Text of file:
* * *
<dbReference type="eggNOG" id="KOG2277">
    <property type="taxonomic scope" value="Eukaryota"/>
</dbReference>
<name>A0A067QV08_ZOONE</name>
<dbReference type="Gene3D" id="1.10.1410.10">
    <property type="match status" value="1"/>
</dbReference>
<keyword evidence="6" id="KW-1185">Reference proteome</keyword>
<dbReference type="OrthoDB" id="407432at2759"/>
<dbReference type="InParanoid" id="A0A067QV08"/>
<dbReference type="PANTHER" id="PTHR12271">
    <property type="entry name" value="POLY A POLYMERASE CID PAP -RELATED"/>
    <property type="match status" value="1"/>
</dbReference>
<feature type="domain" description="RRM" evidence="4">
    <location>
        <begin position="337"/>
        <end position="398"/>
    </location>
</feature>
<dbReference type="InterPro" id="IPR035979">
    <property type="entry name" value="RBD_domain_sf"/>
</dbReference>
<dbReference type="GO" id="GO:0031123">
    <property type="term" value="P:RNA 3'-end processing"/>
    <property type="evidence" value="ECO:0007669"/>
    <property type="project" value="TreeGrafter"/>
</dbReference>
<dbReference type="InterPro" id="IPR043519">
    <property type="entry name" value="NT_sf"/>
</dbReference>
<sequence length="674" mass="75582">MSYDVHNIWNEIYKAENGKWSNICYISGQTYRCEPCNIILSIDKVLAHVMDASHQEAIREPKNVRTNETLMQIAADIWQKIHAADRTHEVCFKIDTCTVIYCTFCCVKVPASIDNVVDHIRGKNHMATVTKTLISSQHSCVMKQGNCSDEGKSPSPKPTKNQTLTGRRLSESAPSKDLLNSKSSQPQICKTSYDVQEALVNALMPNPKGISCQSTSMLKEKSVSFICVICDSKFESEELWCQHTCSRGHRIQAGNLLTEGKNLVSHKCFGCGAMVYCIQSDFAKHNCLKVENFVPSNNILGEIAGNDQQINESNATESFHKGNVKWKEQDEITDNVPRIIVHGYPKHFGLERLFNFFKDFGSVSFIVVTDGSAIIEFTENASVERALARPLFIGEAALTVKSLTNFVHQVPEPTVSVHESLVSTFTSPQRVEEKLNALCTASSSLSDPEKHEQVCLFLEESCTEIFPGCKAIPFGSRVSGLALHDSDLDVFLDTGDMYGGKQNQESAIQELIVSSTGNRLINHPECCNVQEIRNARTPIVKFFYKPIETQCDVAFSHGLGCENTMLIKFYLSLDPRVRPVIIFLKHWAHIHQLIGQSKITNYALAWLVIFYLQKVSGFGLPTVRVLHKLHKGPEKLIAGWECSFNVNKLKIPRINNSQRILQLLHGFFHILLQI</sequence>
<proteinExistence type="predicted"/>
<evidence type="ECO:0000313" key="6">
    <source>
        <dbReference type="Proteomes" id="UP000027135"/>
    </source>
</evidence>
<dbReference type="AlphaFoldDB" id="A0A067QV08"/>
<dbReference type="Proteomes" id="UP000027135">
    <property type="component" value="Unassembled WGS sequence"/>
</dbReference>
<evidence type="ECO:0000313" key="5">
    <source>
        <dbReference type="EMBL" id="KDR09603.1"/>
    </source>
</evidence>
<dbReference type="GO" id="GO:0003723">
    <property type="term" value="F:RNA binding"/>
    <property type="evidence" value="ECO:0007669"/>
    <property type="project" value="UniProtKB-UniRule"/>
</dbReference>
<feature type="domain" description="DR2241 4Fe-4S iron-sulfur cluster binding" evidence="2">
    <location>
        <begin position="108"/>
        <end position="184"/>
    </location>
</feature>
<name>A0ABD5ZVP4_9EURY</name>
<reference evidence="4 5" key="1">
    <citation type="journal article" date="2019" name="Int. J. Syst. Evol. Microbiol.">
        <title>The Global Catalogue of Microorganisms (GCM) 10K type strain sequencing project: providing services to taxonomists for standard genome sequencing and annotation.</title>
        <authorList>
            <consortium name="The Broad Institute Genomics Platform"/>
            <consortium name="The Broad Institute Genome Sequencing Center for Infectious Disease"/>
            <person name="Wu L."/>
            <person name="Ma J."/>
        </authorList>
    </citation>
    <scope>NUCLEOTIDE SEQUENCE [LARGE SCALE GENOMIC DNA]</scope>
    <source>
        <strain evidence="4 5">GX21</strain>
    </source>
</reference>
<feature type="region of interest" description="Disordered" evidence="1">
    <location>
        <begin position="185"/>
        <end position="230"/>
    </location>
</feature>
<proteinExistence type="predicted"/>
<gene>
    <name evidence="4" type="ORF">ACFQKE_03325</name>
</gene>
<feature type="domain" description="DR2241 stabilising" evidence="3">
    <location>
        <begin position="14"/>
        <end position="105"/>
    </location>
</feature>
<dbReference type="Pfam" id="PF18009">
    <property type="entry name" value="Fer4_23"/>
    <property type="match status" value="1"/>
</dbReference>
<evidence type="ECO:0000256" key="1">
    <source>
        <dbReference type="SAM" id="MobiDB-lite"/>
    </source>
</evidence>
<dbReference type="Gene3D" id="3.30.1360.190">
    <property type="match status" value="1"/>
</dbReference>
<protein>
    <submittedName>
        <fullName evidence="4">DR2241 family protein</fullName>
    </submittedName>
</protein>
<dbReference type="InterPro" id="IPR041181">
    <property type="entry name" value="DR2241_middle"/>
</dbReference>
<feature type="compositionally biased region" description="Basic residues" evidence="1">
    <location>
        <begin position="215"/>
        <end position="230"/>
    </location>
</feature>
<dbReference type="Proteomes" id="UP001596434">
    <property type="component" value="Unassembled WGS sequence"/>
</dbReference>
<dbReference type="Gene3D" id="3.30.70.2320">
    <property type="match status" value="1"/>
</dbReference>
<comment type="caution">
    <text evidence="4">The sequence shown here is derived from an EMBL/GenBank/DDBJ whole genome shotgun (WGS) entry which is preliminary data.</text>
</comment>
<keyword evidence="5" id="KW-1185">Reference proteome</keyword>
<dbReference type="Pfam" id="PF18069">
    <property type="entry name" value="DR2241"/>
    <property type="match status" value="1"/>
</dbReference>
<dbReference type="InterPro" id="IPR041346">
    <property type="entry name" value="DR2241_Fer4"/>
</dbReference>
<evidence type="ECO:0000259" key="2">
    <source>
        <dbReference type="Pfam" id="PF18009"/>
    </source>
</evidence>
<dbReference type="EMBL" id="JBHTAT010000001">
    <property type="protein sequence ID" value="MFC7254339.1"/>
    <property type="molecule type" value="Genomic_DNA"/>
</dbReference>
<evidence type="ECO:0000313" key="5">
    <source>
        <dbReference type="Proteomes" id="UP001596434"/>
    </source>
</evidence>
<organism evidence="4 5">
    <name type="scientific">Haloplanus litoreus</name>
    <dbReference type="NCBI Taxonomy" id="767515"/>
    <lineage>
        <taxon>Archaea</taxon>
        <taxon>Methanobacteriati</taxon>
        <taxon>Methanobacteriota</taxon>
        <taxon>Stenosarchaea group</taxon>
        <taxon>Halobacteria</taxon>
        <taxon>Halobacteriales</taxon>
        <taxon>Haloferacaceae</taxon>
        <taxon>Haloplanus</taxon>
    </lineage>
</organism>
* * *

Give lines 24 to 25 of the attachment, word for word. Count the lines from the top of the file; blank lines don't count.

<dbReference type="GO" id="GO:0031123">
    <property type="term" value="P:RNA 3'-end processing"/>